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Reports Say Trump Administration Killed Another Top Al Qaeda Leader, Qassim al-Rimi


It looks like President Trump killed another one!

Reports are saying that the Trump Administration took down another top terrorist back in January.

The Trump Administration has not yet confirmed and it reportedly awaiting final confirmation.  

This one is extra sweet as al-Rimi mocked President Trump back in 2017, as reported by the NY Post:

President Trump appeared to confirm reports that a US drone killed the leader of al Qaeda’s Yemen branch by posting — without comment — a series of retweets Saturday.

Qassim al-Rimi, head of al Qaeda in the Arabian Peninsula, was the target of a January airstrike in Yemen, soon after another US strike killed Iranian general Qassem Soleimani, CNN reported Friday.

Al-Rimi, a veteran terror chief, was implicated in the 2008 attack on the American embassy in Sana, Yemen that killed 14, as well as in an “underwear bombing” plot in 2009, according to the New York Times.

He was the target of the first military operation Trump ordered as president, a January 2017 raid that left a Navy SEAL dead.

“The fool of the White House got slapped at the beginning of his road in your lands,” al-Rimi scoffed at the time.

Military and national security officials refused to comment on media reports on al-Rimi’s possible death.

But Trump retweeted posts from an independent intelligence analyst that said a targeted US attack on Jan. 25 took out the elusive terrorist.

I don’t think he’s mocking anymore. 

Here's more from The Hill:

U.S. officials reportedly believe they killed the leader of al Qaeda's branch in Yemen using an airstrike.

The New York Times, citing three current and former American officials, reported that the administration is confident that the al Qaeda leader, Qassim al-Rimi, was killed in a January airstrike in Yemen but has not yet confirmed the death. 

President Trump highlighted reports of al-Rimi's death on Saturday, retweeting a reporter and a member of a group that tracks terrorists online who had posted about al-Rimi’s apparent killing.

The White House did not immediately respond to a request for comment from The Hill regarding the Times’s report. The Pentagon said it had no information on the reported strike.

Should it be confirmed, the death would be a significant blow to al Qaeda’s branch in Yemen, which is widely considered to be one of its most potent affiliates. 

While the group’s ability to strike Western targets has deteriorated in recent years, it has been connected with several high-profile plots, including the attempted underwear bombing on Christmas in 2009.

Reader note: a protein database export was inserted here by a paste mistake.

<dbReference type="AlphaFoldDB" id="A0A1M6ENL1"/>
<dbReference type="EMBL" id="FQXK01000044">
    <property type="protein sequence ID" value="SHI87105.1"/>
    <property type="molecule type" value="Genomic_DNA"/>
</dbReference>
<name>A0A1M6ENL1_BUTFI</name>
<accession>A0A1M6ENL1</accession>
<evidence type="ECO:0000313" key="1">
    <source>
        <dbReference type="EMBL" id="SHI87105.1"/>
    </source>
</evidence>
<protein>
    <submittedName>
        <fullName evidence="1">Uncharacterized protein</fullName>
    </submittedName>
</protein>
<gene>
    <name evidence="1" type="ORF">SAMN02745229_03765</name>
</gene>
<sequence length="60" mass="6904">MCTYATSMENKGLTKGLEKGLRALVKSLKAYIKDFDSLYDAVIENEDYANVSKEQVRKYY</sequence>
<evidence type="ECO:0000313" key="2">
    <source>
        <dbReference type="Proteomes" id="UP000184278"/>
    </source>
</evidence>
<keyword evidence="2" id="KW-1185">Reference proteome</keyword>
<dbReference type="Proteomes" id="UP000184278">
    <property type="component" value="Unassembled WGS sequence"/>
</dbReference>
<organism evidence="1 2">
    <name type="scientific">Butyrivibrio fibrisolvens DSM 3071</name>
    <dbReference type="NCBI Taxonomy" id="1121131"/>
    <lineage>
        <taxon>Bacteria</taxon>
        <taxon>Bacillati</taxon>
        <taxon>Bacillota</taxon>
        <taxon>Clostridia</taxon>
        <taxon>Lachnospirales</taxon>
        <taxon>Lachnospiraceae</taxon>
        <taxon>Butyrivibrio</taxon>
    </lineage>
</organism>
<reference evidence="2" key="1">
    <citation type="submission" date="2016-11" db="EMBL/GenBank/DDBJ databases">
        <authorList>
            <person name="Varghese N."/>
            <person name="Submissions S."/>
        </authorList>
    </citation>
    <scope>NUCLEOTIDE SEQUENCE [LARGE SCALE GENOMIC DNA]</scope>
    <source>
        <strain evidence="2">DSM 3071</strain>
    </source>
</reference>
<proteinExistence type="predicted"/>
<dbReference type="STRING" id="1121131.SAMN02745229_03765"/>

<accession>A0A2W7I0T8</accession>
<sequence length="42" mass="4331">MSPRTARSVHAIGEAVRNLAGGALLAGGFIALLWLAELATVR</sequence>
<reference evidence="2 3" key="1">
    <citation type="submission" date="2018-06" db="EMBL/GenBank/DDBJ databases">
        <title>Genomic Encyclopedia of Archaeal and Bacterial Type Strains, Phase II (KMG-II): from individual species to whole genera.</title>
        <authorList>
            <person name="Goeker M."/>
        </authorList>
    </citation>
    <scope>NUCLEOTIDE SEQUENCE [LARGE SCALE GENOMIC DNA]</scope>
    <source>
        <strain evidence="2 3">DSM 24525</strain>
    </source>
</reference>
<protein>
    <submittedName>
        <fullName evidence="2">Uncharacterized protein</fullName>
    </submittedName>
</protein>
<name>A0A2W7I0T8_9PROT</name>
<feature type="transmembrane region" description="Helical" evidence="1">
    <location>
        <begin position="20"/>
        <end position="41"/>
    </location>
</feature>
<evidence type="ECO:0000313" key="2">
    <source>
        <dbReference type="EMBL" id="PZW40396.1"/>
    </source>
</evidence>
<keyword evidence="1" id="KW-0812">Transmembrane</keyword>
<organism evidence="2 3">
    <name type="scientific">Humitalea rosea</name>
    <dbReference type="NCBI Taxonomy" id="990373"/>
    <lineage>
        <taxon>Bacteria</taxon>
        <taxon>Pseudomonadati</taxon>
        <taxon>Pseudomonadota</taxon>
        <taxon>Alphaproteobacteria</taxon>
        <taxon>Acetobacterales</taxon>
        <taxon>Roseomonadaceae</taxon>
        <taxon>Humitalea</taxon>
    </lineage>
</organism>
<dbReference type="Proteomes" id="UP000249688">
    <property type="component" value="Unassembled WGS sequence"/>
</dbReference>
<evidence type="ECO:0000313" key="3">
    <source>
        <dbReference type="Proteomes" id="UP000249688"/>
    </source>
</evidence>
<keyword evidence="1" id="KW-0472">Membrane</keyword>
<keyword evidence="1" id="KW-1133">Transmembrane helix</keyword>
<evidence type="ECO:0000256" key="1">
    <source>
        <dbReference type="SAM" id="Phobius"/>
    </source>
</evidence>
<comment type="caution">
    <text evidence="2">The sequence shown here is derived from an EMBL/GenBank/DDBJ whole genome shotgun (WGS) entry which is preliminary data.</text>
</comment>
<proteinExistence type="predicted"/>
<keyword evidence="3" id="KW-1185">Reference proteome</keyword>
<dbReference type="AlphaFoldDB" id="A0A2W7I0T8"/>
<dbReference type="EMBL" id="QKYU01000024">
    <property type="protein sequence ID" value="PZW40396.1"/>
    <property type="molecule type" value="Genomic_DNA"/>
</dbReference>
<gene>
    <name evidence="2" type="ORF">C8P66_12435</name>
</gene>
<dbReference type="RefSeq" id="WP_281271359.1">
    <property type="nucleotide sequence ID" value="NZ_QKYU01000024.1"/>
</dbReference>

A U.S. official who was briefed on the strike told the Times that the CIA learned of al-Rimi’s whereabouts from an informer in Yemen in November and that the government used tracking drones to follow him.

CNN confirms:

The United States conducted a strike recently targeting Qassim al-Rimi, the leader of al Qaeda in the Arabian Peninsula, the terror group's franchise based in Yemen that has repeatedly expressed interest in conducting attacks targeting the United States, a US official told CNN on Friday.

The New York Times reported that three current or former American officials expressed confidence that Rimi had been killed in a January airstrike in Yemen.

Asked about the report, the Pentagon would not elaborate on the situation.

"While we are aware of the reports alleging the death of AQAP leader Qassim al-Rimi, the Department of Defense has nothing to offer on this matter," a US Defense Official told CNN.

The US government through its Rewards for Justice program had offered up to a $10 million reward for information on him.

Officials continue to assess whether Rimi was killed in the strike through a variety of methods including monitoring social media and messaging apps regarding chatter about his possible death.

The CIA declined to comment on the report.

Many observers have considered AQAP among the most dangerous, if not the most dangerous, branch of al Qaeda since its formation in 2009.

Rimi reportedly became its leader following a 2015 drone strike that killed Nasir al-Wuhayshi.

He released an audio message taunting President Donald Trump days after a 2017 US Special Operations Forces raid on an al Qaeda compound in Yemen that led to the first US military combat death during the Trump Administration.

In an 11-minute recording, the AQAP leader condemned the raid, saying, "The new fool of the White House received a painful slap across his face."

US officials said that valuable intelligence was retrieved in the raid.

Last April, the US military carried out a series of six airstrikes in Yemen targeting the local al Qaeda affiliate there.

They were the first US airstrikes in Yemen since January 1, 2019 when the US conducted two strikes, including one that killed Jamal al-Badawi, an al Qaeda operative linked to the 2000 attack on the USS Cole.

The US has sought to prevent al Qaeda from exploiting the chaos of Yemen's civil war to establish a safe haven, but the number of US military strikes has declined sharply over the last few years.

"In coordination with the government of Yemen, US forces continue to support ongoing counterterrorism operations against AQAP and ISIS-Y to disrupt and destroy militants' attack-plotting efforts, networks, and freedom of maneuver within the region," Lt. Col. Earl Brown, a spokesman for US Central Command, said in a statement at the time.

The US did not release details of any casualties from those strikes.


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